Sarah Bryant's body returned from Afghanistan

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The body of the first female soldier to be killed in Afghanistan was returned to British soil poignantly draped in a Union flag.

In a moving repatriation ceremony six members of Corporal Sarah Bryant's unit struggled to contain their emotions as they slowly shouldered her coffin from a Hercules transport aircraft on to the sun lit runway at RAF Lyneham in Wiltshire.

The bodies of three SAS reservists, who died with the 26-year-old last week, also made their final journey home.

The coffins of Corporal Sean Reeve, 28, Lance Corporal Richard Larkin, 39, and Paul Stout, 31, were shielded from view because their pall bearers were fellow members of the Special Forces.

Even in death an air of secrecy surrounded their brave service.

Their coffins were taken to a chapel at the air base where a private service was held for the families of the four soldiers.

They then left RAF Lyneham in a convoy of hearses which was met by hundreds of mourners as it passed through the small market town of Wootton Bassett.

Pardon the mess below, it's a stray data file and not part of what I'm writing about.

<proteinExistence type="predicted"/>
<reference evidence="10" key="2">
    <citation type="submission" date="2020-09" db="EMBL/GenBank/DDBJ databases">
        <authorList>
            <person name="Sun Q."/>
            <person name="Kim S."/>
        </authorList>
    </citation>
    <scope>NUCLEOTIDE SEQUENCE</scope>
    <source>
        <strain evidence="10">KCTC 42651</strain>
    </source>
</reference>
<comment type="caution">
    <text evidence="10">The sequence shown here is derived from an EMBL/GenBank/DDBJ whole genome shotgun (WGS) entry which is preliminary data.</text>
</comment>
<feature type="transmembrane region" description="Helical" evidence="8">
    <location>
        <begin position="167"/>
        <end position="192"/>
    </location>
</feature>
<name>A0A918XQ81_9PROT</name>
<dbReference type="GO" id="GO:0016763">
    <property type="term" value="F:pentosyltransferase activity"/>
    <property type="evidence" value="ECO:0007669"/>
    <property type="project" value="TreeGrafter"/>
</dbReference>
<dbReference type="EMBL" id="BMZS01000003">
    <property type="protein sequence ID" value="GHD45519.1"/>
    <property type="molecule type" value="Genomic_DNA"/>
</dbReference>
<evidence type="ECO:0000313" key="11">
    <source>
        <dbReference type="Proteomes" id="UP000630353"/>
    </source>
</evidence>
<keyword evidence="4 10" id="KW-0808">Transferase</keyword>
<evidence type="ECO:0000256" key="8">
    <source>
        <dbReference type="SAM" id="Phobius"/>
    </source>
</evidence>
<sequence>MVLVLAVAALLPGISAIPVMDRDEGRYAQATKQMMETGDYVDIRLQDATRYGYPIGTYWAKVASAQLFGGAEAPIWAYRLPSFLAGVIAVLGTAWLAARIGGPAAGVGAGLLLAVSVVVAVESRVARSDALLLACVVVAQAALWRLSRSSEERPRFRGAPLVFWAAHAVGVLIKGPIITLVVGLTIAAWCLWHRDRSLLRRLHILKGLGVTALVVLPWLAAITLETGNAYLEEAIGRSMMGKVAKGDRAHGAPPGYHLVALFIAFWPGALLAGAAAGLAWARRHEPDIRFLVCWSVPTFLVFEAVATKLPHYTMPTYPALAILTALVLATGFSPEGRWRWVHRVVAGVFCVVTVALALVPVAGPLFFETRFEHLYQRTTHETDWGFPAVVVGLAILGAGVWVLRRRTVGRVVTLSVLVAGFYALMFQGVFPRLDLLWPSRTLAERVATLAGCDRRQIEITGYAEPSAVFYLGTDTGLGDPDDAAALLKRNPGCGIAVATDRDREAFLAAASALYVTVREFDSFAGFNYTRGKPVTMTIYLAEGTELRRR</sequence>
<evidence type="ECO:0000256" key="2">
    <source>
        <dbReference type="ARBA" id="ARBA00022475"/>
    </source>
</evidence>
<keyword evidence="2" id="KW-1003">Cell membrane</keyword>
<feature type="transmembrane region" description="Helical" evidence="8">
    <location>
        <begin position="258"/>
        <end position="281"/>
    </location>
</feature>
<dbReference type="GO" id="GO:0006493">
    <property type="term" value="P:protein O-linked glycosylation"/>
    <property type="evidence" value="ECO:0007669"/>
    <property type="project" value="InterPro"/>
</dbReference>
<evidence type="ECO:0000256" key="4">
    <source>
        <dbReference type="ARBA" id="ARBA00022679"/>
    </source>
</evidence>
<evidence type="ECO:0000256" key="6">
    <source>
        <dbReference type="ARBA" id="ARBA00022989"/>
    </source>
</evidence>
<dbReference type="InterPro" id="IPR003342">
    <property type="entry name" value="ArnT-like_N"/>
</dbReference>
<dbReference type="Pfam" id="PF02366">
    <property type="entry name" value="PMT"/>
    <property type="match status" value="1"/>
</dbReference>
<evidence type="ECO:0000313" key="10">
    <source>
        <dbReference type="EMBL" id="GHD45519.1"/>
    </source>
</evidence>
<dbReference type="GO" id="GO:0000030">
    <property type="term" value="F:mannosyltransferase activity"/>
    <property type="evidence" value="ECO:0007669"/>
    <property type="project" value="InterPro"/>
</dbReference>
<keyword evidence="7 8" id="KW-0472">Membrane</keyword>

A floral tribute at the town's memorial read: "To an English rose and her comrades. Rest in peace."

Relatives of the soldiers joined local people who turned out to line the streets in silent tribute, many with their heads bowed, as each hearse passed by.

Among the crowd were veterans in uniform who saluted sombrely while the convoy made its way to John Radcliffe Infirmary in Oxford for post-mortem examinations to be carried out.

Cumbrian-born Cpl Bryant, 26, who served with the Intelligence Corps, and the three SAS reservists, died when their lightly protected Snatch Land Rover was hit by a mine near Lashkar Gah in Afghanistan's southern Helmand Province on June 17.

In what her family described as an "amazing life" she had also served in Iraq and learned Pashtu so she could help train the Afghan security forces.

Soldiers on the ground say the death of the first British woman soldier in Afghanistan has had a deep impact on them.

A soldier friend of Cpl Bryant said: "I knew Sarah long before she joined up and she always wanted to join the Army. She was mad keen on the Intelligence Corps and wanted to be a hands on soldier.

"She was a truly lovely girl that always had a smile for everyone. I am absolutely gutted."

Her Army officer husband, Cpl Carl Bryant, who she married only two years ago, said he was left "devastated beyond words" by her death.

And her father, Des Feely, chose the words of Winston Churchill to sum up his feelings, saying: 'Never have so many owed so much to so few'.

The four deaths brought the total number of British fatalities in Afghanistan to 106 since operations began in 2001, including nine in a 10-day period this month.

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